BOSTON (Legal Newsline) - Massachusetts Attorney General Martha Coakley announced a $520,000 final judgment on Thursday against a bone marrow registry and medical laboratory company that allegedly hired fashion models to help increase donor registration.
Caitlin Raymond International Registry and UMass Memorial Health Ventures Inc. allegedly also provided financial incentives to employees who enlisted possible donors with health insurance. The defendants, which are both subsidiaries of UMass Memorial Health Care Inc., will pay $520,000 as part of the final judgment.
"Efforts to increase bone marrow donor registration cannot be built on unfair and deceptive practices that increase the cost of health care for all of us," Coakley said. "No health care provider should be allowed to use gimmicks and free gifts to increase the volume of services covered by health plans for their own financial gain."
The defendants cooperated with Coakley's office and consented to the final judgment. CRIR has refunded Massachusetts consumers close to $100,000 already and has paid multiple times that amount to reimburse health plans.
Health insurance coverage for bone marrow registry testing has been a requirement in Massachusetts since 2001. Bone marrow testing requires mouth swabs of possible donors followed by submitting samples for DNA testing.
The defendants allegedly jointly engaged in improper marketing by paying fashion models to aid in the recruitment of possible registrants for the National Marrow Donor Program during donor drives at festivals, sporting venues and local malls. UMass Memorial laboratories performed the most of the DNA tests of individual samples that CRIR staff collected starting in 2007.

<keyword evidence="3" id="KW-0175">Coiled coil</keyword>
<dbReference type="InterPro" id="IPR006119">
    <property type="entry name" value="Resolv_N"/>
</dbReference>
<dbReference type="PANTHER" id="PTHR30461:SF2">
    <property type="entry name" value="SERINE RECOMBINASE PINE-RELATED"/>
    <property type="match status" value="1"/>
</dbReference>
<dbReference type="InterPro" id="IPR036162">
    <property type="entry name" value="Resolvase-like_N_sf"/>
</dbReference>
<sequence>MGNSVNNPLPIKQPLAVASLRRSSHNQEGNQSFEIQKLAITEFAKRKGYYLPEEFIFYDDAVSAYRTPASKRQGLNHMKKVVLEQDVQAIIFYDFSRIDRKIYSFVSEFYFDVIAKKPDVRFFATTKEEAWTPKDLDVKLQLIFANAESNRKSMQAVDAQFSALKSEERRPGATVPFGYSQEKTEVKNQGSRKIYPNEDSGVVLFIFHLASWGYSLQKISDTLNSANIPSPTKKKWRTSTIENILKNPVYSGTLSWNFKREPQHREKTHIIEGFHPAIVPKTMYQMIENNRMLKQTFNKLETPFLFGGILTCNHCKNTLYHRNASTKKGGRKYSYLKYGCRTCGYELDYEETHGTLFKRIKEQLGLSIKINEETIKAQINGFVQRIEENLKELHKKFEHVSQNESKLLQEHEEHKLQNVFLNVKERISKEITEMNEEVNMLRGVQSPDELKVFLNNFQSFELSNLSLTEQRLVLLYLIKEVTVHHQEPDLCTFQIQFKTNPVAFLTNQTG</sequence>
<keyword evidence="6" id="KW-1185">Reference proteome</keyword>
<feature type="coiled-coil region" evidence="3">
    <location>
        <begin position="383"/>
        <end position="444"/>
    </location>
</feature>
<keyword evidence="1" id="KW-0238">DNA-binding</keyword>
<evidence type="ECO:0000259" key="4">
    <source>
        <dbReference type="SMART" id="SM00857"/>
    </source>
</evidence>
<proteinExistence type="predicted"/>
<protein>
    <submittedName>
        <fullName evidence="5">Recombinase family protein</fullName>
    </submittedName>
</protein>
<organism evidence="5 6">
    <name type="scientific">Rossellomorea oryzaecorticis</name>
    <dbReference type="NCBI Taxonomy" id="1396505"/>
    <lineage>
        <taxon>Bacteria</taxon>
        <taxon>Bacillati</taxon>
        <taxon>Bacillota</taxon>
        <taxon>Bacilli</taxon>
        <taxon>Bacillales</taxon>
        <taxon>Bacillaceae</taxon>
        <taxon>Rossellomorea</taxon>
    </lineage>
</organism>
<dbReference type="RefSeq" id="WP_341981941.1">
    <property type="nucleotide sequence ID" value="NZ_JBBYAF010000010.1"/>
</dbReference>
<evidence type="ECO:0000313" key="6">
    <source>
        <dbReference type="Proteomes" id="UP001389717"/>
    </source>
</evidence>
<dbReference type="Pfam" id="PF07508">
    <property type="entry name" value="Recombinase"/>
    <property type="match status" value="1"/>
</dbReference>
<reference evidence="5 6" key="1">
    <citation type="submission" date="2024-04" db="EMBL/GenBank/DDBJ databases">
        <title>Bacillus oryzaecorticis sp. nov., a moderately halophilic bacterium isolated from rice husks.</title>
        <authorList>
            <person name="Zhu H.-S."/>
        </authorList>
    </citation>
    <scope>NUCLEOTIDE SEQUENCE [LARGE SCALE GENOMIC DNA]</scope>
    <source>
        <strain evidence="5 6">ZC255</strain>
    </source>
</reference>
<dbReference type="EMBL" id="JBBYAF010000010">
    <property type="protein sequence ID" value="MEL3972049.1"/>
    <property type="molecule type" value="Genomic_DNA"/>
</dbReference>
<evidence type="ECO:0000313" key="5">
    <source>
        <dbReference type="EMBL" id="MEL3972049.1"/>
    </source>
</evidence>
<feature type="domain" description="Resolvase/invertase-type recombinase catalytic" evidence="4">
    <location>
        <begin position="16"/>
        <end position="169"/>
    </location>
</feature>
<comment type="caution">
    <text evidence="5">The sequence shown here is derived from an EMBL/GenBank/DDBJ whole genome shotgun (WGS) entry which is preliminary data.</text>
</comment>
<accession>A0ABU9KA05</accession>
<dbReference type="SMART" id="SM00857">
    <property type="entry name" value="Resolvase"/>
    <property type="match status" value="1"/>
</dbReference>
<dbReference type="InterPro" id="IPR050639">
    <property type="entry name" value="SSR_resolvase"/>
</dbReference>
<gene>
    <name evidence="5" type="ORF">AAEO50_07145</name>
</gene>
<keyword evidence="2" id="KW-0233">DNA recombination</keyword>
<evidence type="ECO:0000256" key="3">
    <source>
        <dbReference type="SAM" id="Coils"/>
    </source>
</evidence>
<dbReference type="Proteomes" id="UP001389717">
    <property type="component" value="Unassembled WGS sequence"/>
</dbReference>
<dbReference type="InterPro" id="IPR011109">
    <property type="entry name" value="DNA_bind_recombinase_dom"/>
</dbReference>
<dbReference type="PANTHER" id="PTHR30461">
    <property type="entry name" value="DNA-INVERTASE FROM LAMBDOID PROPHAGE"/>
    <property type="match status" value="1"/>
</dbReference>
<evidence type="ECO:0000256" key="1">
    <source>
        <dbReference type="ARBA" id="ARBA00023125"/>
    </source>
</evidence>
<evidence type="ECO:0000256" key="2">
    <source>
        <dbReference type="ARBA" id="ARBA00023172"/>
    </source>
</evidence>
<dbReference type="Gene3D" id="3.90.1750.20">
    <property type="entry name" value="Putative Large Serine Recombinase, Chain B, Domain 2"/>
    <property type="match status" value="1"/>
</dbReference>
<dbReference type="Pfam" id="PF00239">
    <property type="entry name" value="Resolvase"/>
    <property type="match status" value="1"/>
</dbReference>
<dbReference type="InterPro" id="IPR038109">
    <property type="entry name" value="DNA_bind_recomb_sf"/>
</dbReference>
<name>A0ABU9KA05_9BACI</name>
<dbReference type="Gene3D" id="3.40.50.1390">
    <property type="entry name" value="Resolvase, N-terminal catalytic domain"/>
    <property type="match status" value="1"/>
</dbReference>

Coakley's complaint also alleges that both UMMHV and CRIR, in an attempt to increase registration, improperly waived deductible amounts and co-payments for the testing of possible donors, gave away "tokens of appreciation" such as free sweatshirts and T-shirts, held free raffles and incentivezed staff with bonuses to target insured individuals for testing. In addition, UMMHV and CRIR allegedly failed to disclose to registrants their relationship as well as the amount that was billed to health insurance plans or the amount that potential donors might be forced to pay.
Under the terms of the final judgment, UMMHV and CRIR will pay the state $500,000 for initiatives intended to improve health care services for state residents and to fight against unlawful marketing practices. They will also not charge health plans more than $175 over the next five years for bone marrow donor testing, will pay full restitution to state consumers for any out-of-pocket payments they previously made for testing donors and will pay an added $20,000 for court costs.